Lemon Butter Pasta with Artichokes and Capers

Lemon Butter Pasta with Artichokes and Capers - Easy Flavorful Meatless Meal by Tori Avey

With Passover officially coming to an end, a spring-inspired pasta dish seemed like the perfect way to celebrate our return to leavened grains. I was inspired to include artichokes in this recipe after seeing them fill the shelves of our local market. Artichokes are my very favorite vegetable. As a California girl I’ve grown up surrounded by these funny, prickly, delicious things. We even had them growing in our yard when I was a child. They were recently declared California’s Official Vegetable by the governor, which made me happier than you might imagine. I really do love my artichokes!

The artichoke’s journey to California began on the East coast where French allied soldiers introduced them to America during the Revolutionary War. Globe artichokes began appearing in Virginia around the 1720s. In California, the artichoke was not seen as a favorable cash crop until the 1890s, when Italian farmers planted them in Half Moon Bay. By 1904, they were filling boxcars with artichokes to send to the East coast. In 1922, Italian farmers moved their artichokes to California’s Salinas Valley. The town of Castroville designated itself the “Artichoke Capital of the World” and hosts a yearly artichoke festival. No, I haven’t been. Yes, it’s on my bucket list!

Salinas is also where Marilyn Monroe was crowned the very first Artichoke Queen on February 28, 1948 by the California Artichoke & Vegetable Growers Corporation. As the story goes, artichoke farmers Edward Modena, Enrico Bellone and Randy Barsotti spotted a young Ms. Monroe endorsing diamonds at a local jewelry shop. They asked her to tour the artichoke farm, fed her a lunch of freshly cooked artichoke hearts, and soon after honored her with a sash that declared her to be “Queen of the Artichokes.” With the amount of artichokes I eat every year, I think I well deserve my own royal sash.

You can use canned or freshly cooked artichoke hearts in this recipe. If you’re feeling ambitious and want to prepare the hearts on your own, check out this post:

All About Artichokes – Cleaning, Prep and Cooking Tutorials

Lemon Butter Pasta with Artichokes and Capers - Easy Flavorful Meatless Meal by Tori Avey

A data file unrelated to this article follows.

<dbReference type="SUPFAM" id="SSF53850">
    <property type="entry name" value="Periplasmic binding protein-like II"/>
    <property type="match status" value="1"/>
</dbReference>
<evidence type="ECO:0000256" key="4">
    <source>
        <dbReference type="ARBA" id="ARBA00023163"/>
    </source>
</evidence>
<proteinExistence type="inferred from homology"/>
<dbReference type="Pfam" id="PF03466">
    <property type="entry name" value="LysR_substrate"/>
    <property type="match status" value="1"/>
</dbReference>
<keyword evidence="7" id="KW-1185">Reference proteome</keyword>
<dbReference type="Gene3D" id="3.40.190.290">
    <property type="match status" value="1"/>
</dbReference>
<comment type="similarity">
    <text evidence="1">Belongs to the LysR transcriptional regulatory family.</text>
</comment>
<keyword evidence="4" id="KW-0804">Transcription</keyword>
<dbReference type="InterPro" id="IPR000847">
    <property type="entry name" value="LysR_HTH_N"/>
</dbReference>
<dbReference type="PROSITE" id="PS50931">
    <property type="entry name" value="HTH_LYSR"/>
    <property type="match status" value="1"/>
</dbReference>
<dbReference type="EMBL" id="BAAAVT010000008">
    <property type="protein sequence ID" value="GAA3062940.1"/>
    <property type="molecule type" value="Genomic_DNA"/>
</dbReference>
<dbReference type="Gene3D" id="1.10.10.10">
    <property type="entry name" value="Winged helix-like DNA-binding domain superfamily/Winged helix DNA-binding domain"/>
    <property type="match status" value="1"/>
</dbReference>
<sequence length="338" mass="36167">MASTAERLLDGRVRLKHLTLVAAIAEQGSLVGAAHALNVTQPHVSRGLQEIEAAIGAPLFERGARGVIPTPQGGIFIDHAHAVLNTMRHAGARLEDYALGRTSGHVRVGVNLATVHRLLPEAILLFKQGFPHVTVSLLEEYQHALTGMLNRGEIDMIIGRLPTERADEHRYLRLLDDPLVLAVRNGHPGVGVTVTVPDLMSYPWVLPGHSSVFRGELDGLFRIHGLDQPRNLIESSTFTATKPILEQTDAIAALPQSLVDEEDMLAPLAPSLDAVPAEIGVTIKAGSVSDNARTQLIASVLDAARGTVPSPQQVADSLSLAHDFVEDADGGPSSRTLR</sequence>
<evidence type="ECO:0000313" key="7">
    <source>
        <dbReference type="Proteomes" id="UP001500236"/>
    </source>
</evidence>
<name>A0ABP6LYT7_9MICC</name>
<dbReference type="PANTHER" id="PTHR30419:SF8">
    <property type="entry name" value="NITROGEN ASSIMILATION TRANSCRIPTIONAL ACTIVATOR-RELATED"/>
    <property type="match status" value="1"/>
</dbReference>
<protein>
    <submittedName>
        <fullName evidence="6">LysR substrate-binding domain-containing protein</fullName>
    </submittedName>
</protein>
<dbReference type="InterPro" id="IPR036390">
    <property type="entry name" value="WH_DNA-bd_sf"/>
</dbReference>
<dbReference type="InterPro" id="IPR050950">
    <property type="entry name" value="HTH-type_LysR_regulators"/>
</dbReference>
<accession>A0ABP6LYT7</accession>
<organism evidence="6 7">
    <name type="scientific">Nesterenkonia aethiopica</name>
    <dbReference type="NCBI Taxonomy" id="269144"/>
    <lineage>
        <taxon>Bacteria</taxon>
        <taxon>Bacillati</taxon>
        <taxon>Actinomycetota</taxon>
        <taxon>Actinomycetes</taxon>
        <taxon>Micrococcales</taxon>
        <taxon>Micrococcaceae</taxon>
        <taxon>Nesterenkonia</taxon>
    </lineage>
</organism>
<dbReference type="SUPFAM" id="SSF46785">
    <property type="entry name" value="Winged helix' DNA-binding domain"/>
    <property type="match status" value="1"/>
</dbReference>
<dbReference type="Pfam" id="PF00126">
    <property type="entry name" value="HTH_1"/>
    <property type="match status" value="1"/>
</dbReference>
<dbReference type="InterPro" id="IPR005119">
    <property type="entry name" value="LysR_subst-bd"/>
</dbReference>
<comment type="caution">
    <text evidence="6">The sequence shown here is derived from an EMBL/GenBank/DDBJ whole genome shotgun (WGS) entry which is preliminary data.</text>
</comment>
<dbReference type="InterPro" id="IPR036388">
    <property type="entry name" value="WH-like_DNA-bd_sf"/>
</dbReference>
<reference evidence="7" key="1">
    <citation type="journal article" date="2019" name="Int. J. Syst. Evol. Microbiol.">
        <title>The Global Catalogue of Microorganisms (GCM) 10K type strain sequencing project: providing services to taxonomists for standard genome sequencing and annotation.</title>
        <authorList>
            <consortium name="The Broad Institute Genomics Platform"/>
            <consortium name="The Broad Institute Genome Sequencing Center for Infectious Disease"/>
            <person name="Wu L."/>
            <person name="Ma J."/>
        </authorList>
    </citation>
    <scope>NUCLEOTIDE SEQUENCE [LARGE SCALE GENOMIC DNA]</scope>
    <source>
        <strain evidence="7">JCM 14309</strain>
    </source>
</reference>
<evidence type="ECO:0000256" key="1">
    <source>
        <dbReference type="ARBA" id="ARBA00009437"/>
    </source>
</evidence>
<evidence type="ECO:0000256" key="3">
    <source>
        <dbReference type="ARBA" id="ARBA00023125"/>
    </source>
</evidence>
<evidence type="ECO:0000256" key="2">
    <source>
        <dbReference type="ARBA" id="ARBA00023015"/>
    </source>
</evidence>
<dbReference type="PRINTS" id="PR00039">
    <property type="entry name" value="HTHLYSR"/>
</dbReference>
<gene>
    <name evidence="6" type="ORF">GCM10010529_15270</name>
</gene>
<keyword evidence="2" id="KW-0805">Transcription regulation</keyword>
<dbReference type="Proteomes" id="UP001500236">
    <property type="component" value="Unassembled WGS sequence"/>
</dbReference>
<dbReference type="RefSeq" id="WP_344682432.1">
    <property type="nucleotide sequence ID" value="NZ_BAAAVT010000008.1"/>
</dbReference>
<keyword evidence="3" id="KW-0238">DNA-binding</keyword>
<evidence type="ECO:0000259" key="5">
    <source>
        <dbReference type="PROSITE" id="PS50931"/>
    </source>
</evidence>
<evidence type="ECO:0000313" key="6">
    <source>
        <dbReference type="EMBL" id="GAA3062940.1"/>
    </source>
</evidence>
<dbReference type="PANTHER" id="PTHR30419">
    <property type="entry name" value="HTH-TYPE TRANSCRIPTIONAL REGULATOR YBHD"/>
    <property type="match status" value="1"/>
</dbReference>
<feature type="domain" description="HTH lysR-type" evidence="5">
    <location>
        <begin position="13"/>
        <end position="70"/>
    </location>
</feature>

Lemon Butter Pasta with Artichokes and Capers

Ingredients

  • 8 oz angel hair (capellini) or spaghetti pasta
  • 8 oz (about 2 cups) quartered artichoke hearts, frozen, canned or steamed till tender
  • 2 tbsp extra virgin olive oil
  • 6 tbsp butter
  • 1/4 cup shallots, minced
  • 3 tbsp capers, rinsed
  • 2 tsp lemon zest
  • 1/2 tsp crushed red pepper, optional (adds spice)
  • Heaping 1/4 tsp salt, or more to taste
  • 5 tbsp lemon juice, or more to taste
  • 3 tbsp chopped parsley, divided

You will also need

  • Large sauteuse or sauce pan
Total Time: 25 Minutes
Servings: 4
Kosher Key: Dairy
  • Cook pasta according to package directions. Rinse under cool water for a moment or two to keep the noodles loose. Reserve. In a large sauteuse, saute or sauce pan, heat 2 tbsp olive oil over medium heat. Add artichokes and cover. Cook until thawed (if frozen) and slightly browned. Once browned, remove the artichokes from the pan and reserve.
  • Lemon Butter Pasta with Artichokes and CapersUsing the same pan, heat 6 tbsp of butter over medium high heat. Once the butter has melted, add the shallots, capers, lemon zest, optional crushed red pepper and salt. Cook until the shallots are translucent. Carefully add the lemon juice and cook until a sauce develops. This will happen quickly.
  • Lemon Butter Pasta with Artichokes and CapersAdd the cooked pasta, 2 tbsp fresh chopped parsley and the artichokes to the pan. Toss to evenly coat. If the pasta seems too dry, add water, 1 tbsp at a time, to loosen it a bit. It should not be thick or heavy, the noodles should be lightly coated with lemon butter. Add additional butter, salt and lemon to taste, if desired.
  • Lemon Butter Pasta with Artichokes and CapersServe hot and garnish with remaining fresh chopped parsley.
  • Lemon Butter Pasta with Artichokes and Capers - Easy Flavorful Meatless Meal by Tori Avey

Comments (43)Post a Comment

    1. Debbie Cardwell feel free to use frozen or canned, no need to fuss with the whole artichoke. If, however, you are someday feeling adventurous, I have full tutorials that will demystify the artichoke in all its spiny glory: link to theshiksa.com

  1. Ditto to what Jay D’Lugin said! I sauteed a few mushrooms with the artichokes and cooked the pasta in the same water I steamed the artichokes in. Another perfect meal a la Tori.

  2. I don’t really care for capers. Aside from just omitting them, is there something you can substitute? I realize they add a unique flavor, so that’s why I’m asking for a substitute. Thank you!

    1. Hi Pam, try some sliced ripe green olives as a sub. They’ll give the same salty punch but they’re more subtle than the capers. If you can’t find ripe green olives, ripe black olives will also work. Enjoy!

    1. You’re welcome Pam! Try to find the ripe green olives if you can rather than Greek-style, although they would work too the ripe ones tend to have a more salty brine.

  3. Uh oh, hold the presses. Are you saying that the green olives like with pimento, aren’t ripe green olives?

    1. Yup! They’re different. :) Their flavor is much more like black olives. Most grocery stores carry them, but if you have trouble finding then substitute black olives– they’ll be much better than the pimento variety in this particular recipe.

  4. Well I learned something new today. :) Thanks for taking the time to educate me. I really had no idea there was a difference.

Leave a Comment

Please read through the entire post and comments section before asking a question, as it may have already been answered. First time commenting? Read the comment policy.